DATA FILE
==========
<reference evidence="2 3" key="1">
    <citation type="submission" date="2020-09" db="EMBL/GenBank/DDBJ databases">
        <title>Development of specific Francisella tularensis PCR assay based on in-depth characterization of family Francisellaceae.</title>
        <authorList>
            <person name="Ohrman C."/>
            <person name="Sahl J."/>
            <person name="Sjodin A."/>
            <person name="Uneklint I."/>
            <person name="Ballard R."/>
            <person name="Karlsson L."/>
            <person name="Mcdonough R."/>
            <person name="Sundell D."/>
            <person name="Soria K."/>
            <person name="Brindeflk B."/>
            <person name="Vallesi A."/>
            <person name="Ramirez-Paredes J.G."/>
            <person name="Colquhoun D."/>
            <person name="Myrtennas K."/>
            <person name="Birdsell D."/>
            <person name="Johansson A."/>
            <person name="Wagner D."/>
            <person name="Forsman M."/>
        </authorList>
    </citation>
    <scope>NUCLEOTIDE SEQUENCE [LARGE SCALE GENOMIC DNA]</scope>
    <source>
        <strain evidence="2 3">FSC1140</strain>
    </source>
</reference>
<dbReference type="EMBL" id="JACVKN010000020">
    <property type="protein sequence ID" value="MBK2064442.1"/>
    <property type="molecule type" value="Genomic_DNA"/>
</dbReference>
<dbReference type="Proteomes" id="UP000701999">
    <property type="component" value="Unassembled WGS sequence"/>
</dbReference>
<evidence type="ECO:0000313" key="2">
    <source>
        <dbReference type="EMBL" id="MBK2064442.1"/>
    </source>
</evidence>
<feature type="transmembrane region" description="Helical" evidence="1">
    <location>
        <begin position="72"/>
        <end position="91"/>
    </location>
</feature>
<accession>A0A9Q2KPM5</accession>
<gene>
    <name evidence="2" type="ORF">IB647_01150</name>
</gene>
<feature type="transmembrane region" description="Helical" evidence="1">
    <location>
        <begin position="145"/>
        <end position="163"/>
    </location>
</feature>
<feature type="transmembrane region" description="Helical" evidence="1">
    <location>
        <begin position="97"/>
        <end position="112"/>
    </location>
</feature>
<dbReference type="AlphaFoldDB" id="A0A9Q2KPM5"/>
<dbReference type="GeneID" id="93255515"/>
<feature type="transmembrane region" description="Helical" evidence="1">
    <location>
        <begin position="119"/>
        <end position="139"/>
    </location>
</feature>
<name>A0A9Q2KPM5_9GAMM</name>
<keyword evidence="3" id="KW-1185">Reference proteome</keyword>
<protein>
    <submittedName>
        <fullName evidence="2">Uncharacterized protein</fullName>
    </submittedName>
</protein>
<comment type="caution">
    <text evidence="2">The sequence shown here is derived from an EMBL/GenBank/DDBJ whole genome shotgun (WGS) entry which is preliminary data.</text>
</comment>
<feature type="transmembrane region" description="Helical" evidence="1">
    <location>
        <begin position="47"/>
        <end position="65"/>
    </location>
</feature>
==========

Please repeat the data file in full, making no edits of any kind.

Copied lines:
<reference evidence="2 3" key="1">
    <citation type="submission" date="2020-09" db="EMBL/GenBank/DDBJ databases">
        <title>Development of specific Francisella tularensis PCR assay based on in-depth characterization of family Francisellaceae.</title>
        <authorList>
            <person name="Ohrman C."/>
            <person name="Sahl J."/>
            <person name="Sjodin A."/>
            <person name="Uneklint I."/>
            <person name="Ballard R."/>
            <person name="Karlsson L."/>
            <person name="Mcdonough R."/>
            <person name="Sundell D."/>
            <person name="Soria K."/>
            <person name="Brindeflk B."/>
            <person name="Vallesi A."/>
            <person name="Ramirez-Paredes J.G."/>
            <person name="Colquhoun D."/>
            <person name="Myrtennas K."/>
            <person name="Birdsell D."/>
            <person name="Johansson A."/>
            <person name="Wagner D."/>
            <person name="Forsman M."/>
        </authorList>
    </citation>
    <scope>NUCLEOTIDE SEQUENCE [LARGE SCALE GENOMIC DNA]</scope>
    <source>
        <strain evidence="2 3">FSC1140</strain>
    </source>
</reference>
<dbReference type="EMBL" id="JACVKN010000020">
    <property type="protein sequence ID" value="MBK2064442.1"/>
    <property type="molecule type" value="Genomic_DNA"/>
</dbReference>
<dbReference type="Proteomes" id="UP000701999">
    <property type="component" value="Unassembled WGS sequence"/>
</dbReference>
<evidence type="ECO:0000313" key="2">
    <source>
        <dbReference type="EMBL" id="MBK2064442.1"/>
    </source>
</evidence>
<feature type="transmembrane region" description="Helical" evidence="1">
    <location>
        <begin position="72"/>
        <end position="91"/>
    </location>
</feature>
<accession>A0A9Q2KPM5</accession>
<gene>
    <name evidence="2" type="ORF">IB647_01150</name>
</gene>
<feature type="transmembrane region" description="Helical" evidence="1">
    <location>
        <begin position="145"/>
        <end position="163"/>
    </location>
</feature>
<feature type="transmembrane region" description="Helical" evidence="1">
    <location>
        <begin position="97"/>
        <end position="112"/>
    </location>
</feature>
<dbReference type="AlphaFoldDB" id="A0A9Q2KPM5"/>
<dbReference type="GeneID" id="93255515"/>
<feature type="transmembrane region" description="Helical" evidence="1">
    <location>
        <begin position="119"/>
        <end position="139"/>
    </location>
</feature>
<name>A0A9Q2KPM5_9GAMM</name>
<keyword evidence="3" id="KW-1185">Reference proteome</keyword>
<protein>
    <submittedName>
        <fullName evidence="2">Uncharacterized protein</fullName>
    </submittedName>
</protein>
<comment type="caution">
    <text evidence="2">The sequence shown here is derived from an EMBL/GenBank/DDBJ whole genome shotgun (WGS) entry which is preliminary data.</text>
</comment>
<feature type="transmembrane region" description="Helical" evidence="1">
    <location>
        <begin position="47"/>
        <end position="65"/>
    </location>
</feature>